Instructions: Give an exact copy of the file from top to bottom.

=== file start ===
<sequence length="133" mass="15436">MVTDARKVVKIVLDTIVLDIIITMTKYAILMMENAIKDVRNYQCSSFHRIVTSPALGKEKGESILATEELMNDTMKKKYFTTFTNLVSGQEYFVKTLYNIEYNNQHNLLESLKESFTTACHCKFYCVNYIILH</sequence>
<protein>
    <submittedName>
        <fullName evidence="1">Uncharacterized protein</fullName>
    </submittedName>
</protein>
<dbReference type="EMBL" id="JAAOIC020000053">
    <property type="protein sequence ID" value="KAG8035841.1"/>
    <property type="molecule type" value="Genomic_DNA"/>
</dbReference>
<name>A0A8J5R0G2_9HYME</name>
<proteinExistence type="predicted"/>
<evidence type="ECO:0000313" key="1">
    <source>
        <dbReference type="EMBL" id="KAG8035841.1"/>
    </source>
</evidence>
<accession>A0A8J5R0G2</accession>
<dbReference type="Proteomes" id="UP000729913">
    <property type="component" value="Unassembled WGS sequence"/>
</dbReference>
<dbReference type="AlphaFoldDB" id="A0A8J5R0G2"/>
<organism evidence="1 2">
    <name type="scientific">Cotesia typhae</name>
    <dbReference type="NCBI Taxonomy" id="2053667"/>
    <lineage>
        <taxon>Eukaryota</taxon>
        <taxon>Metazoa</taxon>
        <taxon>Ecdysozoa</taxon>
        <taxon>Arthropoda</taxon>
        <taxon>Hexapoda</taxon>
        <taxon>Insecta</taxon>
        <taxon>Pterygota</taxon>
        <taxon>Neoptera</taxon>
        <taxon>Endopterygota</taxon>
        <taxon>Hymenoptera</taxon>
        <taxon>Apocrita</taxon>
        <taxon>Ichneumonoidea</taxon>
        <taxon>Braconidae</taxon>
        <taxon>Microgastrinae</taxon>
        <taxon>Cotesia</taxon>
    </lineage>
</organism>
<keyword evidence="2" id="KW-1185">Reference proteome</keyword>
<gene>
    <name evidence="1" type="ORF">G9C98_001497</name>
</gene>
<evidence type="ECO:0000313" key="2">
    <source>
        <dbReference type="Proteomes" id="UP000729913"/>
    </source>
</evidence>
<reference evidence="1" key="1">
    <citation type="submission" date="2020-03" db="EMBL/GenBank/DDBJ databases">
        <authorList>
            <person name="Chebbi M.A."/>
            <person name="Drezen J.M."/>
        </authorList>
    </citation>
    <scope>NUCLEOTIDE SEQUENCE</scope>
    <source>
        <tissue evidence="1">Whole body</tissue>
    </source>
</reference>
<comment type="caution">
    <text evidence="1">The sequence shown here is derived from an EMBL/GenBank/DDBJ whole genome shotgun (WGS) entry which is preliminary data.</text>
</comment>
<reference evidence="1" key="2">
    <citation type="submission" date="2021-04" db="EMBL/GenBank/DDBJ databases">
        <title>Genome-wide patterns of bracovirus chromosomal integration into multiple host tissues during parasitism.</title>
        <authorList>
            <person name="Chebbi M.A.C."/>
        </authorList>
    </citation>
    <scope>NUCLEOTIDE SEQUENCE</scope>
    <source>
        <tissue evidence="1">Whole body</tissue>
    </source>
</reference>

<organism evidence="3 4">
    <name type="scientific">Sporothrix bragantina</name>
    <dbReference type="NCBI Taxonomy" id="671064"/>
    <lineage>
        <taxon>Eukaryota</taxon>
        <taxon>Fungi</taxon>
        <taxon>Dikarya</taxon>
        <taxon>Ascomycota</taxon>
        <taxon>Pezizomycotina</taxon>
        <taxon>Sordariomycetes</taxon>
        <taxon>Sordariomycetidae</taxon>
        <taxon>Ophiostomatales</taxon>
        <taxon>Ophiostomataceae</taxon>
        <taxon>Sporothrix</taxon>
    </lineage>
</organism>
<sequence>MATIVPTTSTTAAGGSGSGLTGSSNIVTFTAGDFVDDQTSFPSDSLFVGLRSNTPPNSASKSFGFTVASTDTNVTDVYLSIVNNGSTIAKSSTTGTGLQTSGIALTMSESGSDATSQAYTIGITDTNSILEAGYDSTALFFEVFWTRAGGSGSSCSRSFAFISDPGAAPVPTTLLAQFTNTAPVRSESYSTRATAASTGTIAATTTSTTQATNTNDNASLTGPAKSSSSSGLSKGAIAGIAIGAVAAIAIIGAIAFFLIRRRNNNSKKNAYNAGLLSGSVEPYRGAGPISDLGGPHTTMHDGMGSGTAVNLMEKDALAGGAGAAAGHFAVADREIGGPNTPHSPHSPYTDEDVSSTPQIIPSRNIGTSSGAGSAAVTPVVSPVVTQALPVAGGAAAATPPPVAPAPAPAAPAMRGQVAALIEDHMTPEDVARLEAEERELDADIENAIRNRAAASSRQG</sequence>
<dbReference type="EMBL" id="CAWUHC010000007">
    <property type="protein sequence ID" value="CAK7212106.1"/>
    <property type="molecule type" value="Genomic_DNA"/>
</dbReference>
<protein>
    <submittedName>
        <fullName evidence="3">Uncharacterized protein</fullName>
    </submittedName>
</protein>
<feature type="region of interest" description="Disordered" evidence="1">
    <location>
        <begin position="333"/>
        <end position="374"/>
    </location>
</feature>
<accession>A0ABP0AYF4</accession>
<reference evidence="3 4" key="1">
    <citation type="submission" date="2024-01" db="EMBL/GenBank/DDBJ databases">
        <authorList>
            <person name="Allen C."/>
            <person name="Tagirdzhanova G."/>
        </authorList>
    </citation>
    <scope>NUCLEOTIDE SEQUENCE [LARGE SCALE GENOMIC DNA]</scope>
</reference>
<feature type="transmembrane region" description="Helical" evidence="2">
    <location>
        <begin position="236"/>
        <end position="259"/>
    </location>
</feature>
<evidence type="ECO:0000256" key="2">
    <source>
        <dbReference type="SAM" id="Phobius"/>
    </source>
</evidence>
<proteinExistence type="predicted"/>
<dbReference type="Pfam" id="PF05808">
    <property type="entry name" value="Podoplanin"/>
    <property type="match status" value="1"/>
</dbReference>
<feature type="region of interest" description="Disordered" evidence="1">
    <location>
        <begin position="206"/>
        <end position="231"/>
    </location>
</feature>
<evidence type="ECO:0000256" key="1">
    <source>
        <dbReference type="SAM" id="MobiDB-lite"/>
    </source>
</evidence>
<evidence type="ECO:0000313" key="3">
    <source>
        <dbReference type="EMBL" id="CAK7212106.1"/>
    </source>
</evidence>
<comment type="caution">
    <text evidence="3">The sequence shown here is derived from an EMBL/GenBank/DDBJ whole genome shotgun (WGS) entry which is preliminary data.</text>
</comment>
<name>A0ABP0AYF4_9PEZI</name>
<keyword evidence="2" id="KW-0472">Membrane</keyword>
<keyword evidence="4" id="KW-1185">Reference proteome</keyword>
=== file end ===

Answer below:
<sequence length="133" mass="15436">MVTDARKVVKIVLDTIVLDIIITMTKYAILMMENAIKDVRNYQCSSFHRIVTSPALGKEKGESILATEELMNDTMKKKYFTTFTNLVSGQEYFVKTLYNIEYNNQHNLLESLKESFTTACHCKFYCVNYIILH</sequence>
<protein>
    <submittedName>
        <fullName evidence="1">Uncharacterized protein</fullName>
    </submittedName>
</protein>
<dbReference type="EMBL" id="JAAOIC020000053">
    <property type="protein sequence ID" value="KAG8035841.1"/>
    <property type="molecule type" value="Genomic_DNA"/>
</dbReference>
<name>A0A8J5R0G2_9HYME</name>
<proteinExistence type="predicted"/>
<evidence type="ECO:0000313" key="1">
    <source>
        <dbReference type="EMBL" id="KAG8035841.1"/>
    </source>
</evidence>
<accession>A0A8J5R0G2</accession>
<dbReference type="Proteomes" id="UP000729913">
    <property type="component" value="Unassembled WGS sequence"/>
</dbReference>
<dbReference type="AlphaFoldDB" id="A0A8J5R0G2"/>
<organism evidence="1 2">
    <name type="scientific">Cotesia typhae</name>
    <dbReference type="NCBI Taxonomy" id="2053667"/>
    <lineage>
        <taxon>Eukaryota</taxon>
        <taxon>Metazoa</taxon>
        <taxon>Ecdysozoa</taxon>
        <taxon>Arthropoda</taxon>
        <taxon>Hexapoda</taxon>
        <taxon>Insecta</taxon>
        <taxon>Pterygota</taxon>
        <taxon>Neoptera</taxon>
        <taxon>Endopterygota</taxon>
        <taxon>Hymenoptera</taxon>
        <taxon>Apocrita</taxon>
        <taxon>Ichneumonoidea</taxon>
        <taxon>Braconidae</taxon>
        <taxon>Microgastrinae</taxon>
        <taxon>Cotesia</taxon>
    </lineage>
</organism>
<keyword evidence="2" id="KW-1185">Reference proteome</keyword>
<gene>
    <name evidence="1" type="ORF">G9C98_001497</name>
</gene>
<evidence type="ECO:0000313" key="2">
    <source>
        <dbReference type="Proteomes" id="UP000729913"/>
    </source>
</evidence>
<reference evidence="1" key="1">
    <citation type="submission" date="2020-03" db="EMBL/GenBank/DDBJ databases">
        <authorList>
            <person name="Chebbi M.A."/>
            <person name="Drezen J.M."/>
        </authorList>
    </citation>
    <scope>NUCLEOTIDE SEQUENCE</scope>
    <source>
        <tissue evidence="1">Whole body</tissue>
    </source>
</reference>
<comment type="caution">
    <text evidence="1">The sequence shown here is derived from an EMBL/GenBank/DDBJ whole genome shotgun (WGS) entry which is preliminary data.</text>
</comment>
<reference evidence="1" key="2">
    <citation type="submission" date="2021-04" db="EMBL/GenBank/DDBJ databases">
        <title>Genome-wide patterns of bracovirus chromosomal integration into multiple host tissues during parasitism.</title>
        <authorList>
            <person name="Chebbi M.A.C."/>
        </authorList>
    </citation>
    <scope>NUCLEOTIDE SEQUENCE</scope>
    <source>
        <tissue evidence="1">Whole body</tissue>
    </source>
</reference>

<organism evidence="3 4">
    <name type="scientific">Sporothrix bragantina</name>
    <dbReference type="NCBI Taxonomy" id="671064"/>
    <lineage>
        <taxon>Eukaryota</taxon>
        <taxon>Fungi</taxon>
        <taxon>Dikarya</taxon>
        <taxon>Ascomycota</taxon>
        <taxon>Pezizomycotina</taxon>
        <taxon>Sordariomycetes</taxon>
        <taxon>Sordariomycetidae</taxon>
        <taxon>Ophiostomatales</taxon>
        <taxon>Ophiostomataceae</taxon>
        <taxon>Sporothrix</taxon>
    </lineage>
</organism>
<sequence>MATIVPTTSTTAAGGSGSGLTGSSNIVTFTAGDFVDDQTSFPSDSLFVGLRSNTPPNSASKSFGFTVASTDTNVTDVYLSIVNNGSTIAKSSTTGTGLQTSGIALTMSESGSDATSQAYTIGITDTNSILEAGYDSTALFFEVFWTRAGGSGSSCSRSFAFISDPGAAPVPTTLLAQFTNTAPVRSESYSTRATAASTGTIAATTTSTTQATNTNDNASLTGPAKSSSSSGLSKGAIAGIAIGAVAAIAIIGAIAFFLIRRRNNNSKKNAYNAGLLSGSVEPYRGAGPISDLGGPHTTMHDGMGSGTAVNLMEKDALAGGAGAAAGHFAVADREIGGPNTPHSPHSPYTDEDVSSTPQIIPSRNIGTSSGAGSAAVTPVVSPVVTQALPVAGGAAAATPPPVAPAPAPAAPAMRGQVAALIEDHMTPEDVARLEAEERELDADIENAIRNRAAASSRQG</sequence>
<dbReference type="EMBL" id="CAWUHC010000007">
    <property type="protein sequence ID" value="CAK7212106.1"/>
    <property type="molecule type" value="Genomic_DNA"/>
</dbReference>
<protein>
    <submittedName>
        <fullName evidence="3">Uncharacterized protein</fullName>
    </submittedName>
</protein>
<feature type="region of interest" description="Disordered" evidence="1">
    <location>
        <begin position="333"/>
        <end position="374"/>
    </location>
</feature>
<accession>A0ABP0AYF4</accession>
<reference evidence="3 4" key="1">
    <citation type="submission" date="2024-01" db="EMBL/GenBank/DDBJ databases">
        <authorList>
            <person name="Allen C."/>
            <person name="Tagirdzhanova G."/>
        </authorList>
    </citation>
    <scope>NUCLEOTIDE SEQUENCE [LARGE SCALE GENOMIC DNA]</scope>
</reference>
<feature type="transmembrane region" description="Helical" evidence="2">
    <location>
        <begin position="236"/>
        <end position="259"/>
    </location>
</feature>
<evidence type="ECO:0000256" key="2">
    <source>
        <dbReference type="SAM" id="Phobius"/>
    </source>
</evidence>
<proteinExistence type="predicted"/>
<dbReference type="Pfam" id="PF05808">
    <property type="entry name" value="Podoplanin"/>
    <property type="match status" value="1"/>
</dbReference>
<feature type="region of interest" description="Disordered" evidence="1">
    <location>
        <begin position="206"/>
        <end position="231"/>
    </location>
</feature>
<evidence type="ECO:0000256" key="1">
    <source>
        <dbReference type="SAM" id="MobiDB-lite"/>
    </source>
</evidence>
<evidence type="ECO:0000313" key="3">
    <source>
        <dbReference type="EMBL" id="CAK7212106.1"/>
    </source>
</evidence>
<comment type="caution">
    <text evidence="3">The sequence shown here is derived from an EMBL/GenBank/DDBJ whole genome shotgun (WGS) entry which is preliminary data.</text>
</comment>
<name>A0ABP0AYF4_9PEZI</name>
<keyword evidence="2" id="KW-0472">Membrane</keyword>
<keyword evidence="4" id="KW-1185">Reference proteome</keyword>